What do you do if you don't have a large piece of land or enough money to build your perfect home yet?
What if you don't have a home or site with enough southern exposure for a passive solar home?
What if, for any number of reasons, collecting water, or installing a greywater system is not feasible for you at this time?
You want to take steps toward a more sustainable life, lessen your footprint on the planet, and do something good for yourself and your family.
So, what can you do now to move forward?
My partner Matt and I recently had the opportunity to stay in a lovely little cottage on the coast of Northern California. Unbeknownst to us, we were walking into a playground of sustainable living when we booked a week long stay at this home.
Here are just a few examples of how one couple has made the most of a small plot of land in town. With their creativity and skills, they have co-created a sustainable oasis.
Let's Start in the Garden
The small yard between the modest main house and backyard cottage is filled with an enchanting garden.
The greenhouse was constructed from windows reclaimed from an old school.
Raised gardens beds produce loads of edibles in a small protected area of the yard. The growing season was just beginning, but leafy greens, berries, and asparagus were already showing signs of life.
A worm bin was tucked into the side yard. The attractive and clever design makes composting kitchen scraps easy. Raising and lowering this large lid is easy because the lid is balanced with a weight at the end of the rope. The heavy lid keeps dogs and animals from getting into the delicious contents.
Paper is recycled by shredding and laying it over the top of the food scraps.
The cottage proved to be as delightful as the gardens. By counting the Saltillo tiles on the floor, I'd estimate the floor plan at 20 feet by 24 feet. The 480 square foot cottage was the perfect size for a single person or couple. Matt and I felt like we could indefinitely live here because of the efficient design.
This small home is nothing like our thicked-walled, passive solar, off-grid home, but it is a terrific example of making a sustainable home anywhere.
First, the nearly square home, sandwiched between two other structures, affords no opportunity for even one south-facing, solar-gain window. There are very few windows at all, so each window is strategically placed, and a small skylight brings in much-needed light.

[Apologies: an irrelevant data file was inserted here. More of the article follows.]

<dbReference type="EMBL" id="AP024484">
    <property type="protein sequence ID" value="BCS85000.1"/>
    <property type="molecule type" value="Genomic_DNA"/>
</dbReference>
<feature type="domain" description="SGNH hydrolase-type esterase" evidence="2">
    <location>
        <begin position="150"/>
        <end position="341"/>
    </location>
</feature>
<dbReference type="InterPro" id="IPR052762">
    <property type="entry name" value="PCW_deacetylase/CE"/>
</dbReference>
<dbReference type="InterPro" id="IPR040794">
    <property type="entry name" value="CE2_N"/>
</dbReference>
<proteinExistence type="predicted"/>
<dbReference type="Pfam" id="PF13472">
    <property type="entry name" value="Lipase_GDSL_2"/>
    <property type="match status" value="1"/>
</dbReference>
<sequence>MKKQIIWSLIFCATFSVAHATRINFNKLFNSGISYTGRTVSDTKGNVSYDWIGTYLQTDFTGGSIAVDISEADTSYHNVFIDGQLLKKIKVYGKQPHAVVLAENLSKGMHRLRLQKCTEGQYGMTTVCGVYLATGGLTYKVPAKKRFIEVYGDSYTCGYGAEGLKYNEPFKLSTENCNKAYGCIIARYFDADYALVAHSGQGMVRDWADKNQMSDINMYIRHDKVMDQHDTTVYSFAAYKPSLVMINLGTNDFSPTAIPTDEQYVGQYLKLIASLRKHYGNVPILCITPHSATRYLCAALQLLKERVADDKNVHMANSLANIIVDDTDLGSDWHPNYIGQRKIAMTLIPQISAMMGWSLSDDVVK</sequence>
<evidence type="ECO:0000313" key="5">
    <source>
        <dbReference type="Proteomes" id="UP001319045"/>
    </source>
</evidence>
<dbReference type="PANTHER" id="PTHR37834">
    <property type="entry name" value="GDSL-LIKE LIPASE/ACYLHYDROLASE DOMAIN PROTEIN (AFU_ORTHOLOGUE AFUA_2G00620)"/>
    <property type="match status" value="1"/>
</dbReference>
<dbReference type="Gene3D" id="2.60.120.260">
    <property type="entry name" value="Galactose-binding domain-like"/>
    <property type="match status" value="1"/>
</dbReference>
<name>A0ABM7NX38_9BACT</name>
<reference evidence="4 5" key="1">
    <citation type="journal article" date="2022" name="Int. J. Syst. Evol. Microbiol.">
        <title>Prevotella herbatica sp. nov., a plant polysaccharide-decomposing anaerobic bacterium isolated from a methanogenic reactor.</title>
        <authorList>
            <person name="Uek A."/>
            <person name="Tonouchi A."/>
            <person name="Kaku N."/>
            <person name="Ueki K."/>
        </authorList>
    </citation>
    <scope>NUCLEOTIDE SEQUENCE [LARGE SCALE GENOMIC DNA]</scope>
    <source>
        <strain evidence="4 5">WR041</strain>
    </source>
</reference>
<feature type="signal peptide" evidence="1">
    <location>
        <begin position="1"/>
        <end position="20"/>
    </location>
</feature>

With the open floor plan, this skylight provides daylighting for the entire home.
With well-insulated walls and roof, a small propane heater warms the space in a matter of minutes.
One of the main features that makes this modest space so functional is the ingenious room divider constructed by the owner. Obviously, he has some carpentry skills, and this custom element is worth its weight in gold. The divider is two-sided, allowing access from both the living room and bedroom on the opposite side. In addition to defining separate spaces, it contains an abundance of storage for books and treasures.
A TV, tucked away in the center of the unit, is available in either living room or bedroom by simply swiveling it to either side.
A handy slide-out desk creates a workspace in the living room.
The bedroom is spacious enough for a queen-sized bed.
Residing here in our home-away-from-home, convinced us that living in a home that is less than 500 square feet is entirely achievable.
So often I am asked how much my house cost or I hear people express how expensive it is to build sustainably. The price of my home is not a secret, but I don't often share how much I spent because what truly matters is your budget and how far you're willing to go to live sustainably - both environmentally and financially.
If you are just starting out, don't have equity in a property, or a pile of money stashed in a mattress, a small home like this may be in your reach. You don't necessarily have to build a Tiny House.
There are loads of possibilities between a 150SF and a 1500SF home.
Each of you will undoubtedly have a unique solution based on budget, lifestyle and what is most valuable to you or your family.